Latin America mining blue gold


Some of the world's major hydropower plants are located in Latin America, a continent that generates 20 percent of total global hydropower production and has by far the highest share of the technology in its energy mix of anywhere in the world.

With the notable exception of China, Latin America is the region in which hydropower has grown at the fastest pace over the last three decades, and this rate of expansion is set to last. According to a recent report published by the World Energy Council, energy demand in the region will almost quadruple by 2050 (increasing by as much as 4.5 times by some of the most optimistic estimates), and hydropower will continue to have the lion's share of the energy mix over the next 35 years.

Hydropower is capable of providing a huge amount of energy and is aided by and important for renewable energy storage, a technology that helps its more widespread diffusion of more intermittent forms of green energy production (and in particular wind power).

The Enel Group plays a leading role both in this technology and in this part of the world: it's present in Colombia with just under 2.5 gigawatts of installed capacity, Peru (750 megawatts), Brazil (665MW), Chile (3.5GW) and Argentina (1.3GW). It also has 8.7GW of capacity through facilities managed by its subsidiary Endesa, and 732MW managed by Enel Green Power in Mexico (53MW), Guatemala (163MW), Costa Rica (31MW), Panama (300MW), Brazil (93MW) and Chile (92MW).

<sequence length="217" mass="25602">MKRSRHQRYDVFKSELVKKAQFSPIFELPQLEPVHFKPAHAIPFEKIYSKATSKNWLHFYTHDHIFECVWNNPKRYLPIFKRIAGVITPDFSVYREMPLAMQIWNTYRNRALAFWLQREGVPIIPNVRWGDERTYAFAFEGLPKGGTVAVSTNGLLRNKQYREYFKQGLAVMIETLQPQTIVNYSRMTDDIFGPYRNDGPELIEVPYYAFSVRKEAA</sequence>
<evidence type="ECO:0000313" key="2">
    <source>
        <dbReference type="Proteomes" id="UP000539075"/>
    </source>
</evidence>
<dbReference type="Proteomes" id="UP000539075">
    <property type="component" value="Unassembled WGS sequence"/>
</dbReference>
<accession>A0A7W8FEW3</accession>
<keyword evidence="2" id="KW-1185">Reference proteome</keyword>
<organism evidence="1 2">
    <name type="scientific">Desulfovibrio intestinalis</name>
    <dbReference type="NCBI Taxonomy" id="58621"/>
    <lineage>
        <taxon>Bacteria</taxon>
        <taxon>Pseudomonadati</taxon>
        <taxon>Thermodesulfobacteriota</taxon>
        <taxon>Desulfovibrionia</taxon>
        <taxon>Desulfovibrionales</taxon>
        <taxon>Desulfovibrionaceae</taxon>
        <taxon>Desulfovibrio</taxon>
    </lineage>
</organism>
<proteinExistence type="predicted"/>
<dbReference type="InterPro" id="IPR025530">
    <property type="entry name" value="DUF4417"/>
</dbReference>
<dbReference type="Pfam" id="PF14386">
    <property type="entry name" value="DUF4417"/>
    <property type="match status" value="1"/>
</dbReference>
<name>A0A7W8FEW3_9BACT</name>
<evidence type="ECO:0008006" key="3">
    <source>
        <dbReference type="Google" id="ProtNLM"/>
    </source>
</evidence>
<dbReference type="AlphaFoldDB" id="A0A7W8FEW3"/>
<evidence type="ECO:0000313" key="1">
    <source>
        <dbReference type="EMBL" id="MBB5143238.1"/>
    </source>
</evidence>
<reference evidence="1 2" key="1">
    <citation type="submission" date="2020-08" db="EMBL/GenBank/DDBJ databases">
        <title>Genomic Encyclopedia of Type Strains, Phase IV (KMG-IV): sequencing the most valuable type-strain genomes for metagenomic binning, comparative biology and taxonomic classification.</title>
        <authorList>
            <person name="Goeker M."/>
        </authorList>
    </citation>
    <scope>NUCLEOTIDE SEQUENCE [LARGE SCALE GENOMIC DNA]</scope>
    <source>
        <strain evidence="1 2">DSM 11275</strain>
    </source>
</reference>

In Costa Rica EGP is building the Chucás hydropower plant, which has an installed capacity of 50MW and when fully operational will generate about 219 million kilowatt-hours each year, while construction of the new Apiacás group of hydro plants recently began in the Brazilian state of Mato Grosso. Apiacás will consist of three facilities – Salto Apiacás, Cabeza de Boi and Fazenda – that will be built in a cascade structure, have seven 14.5MW turbines and a total installed capacity of 102MW. Once operational the plants will generate up to about 490 gigawatt-hours per year.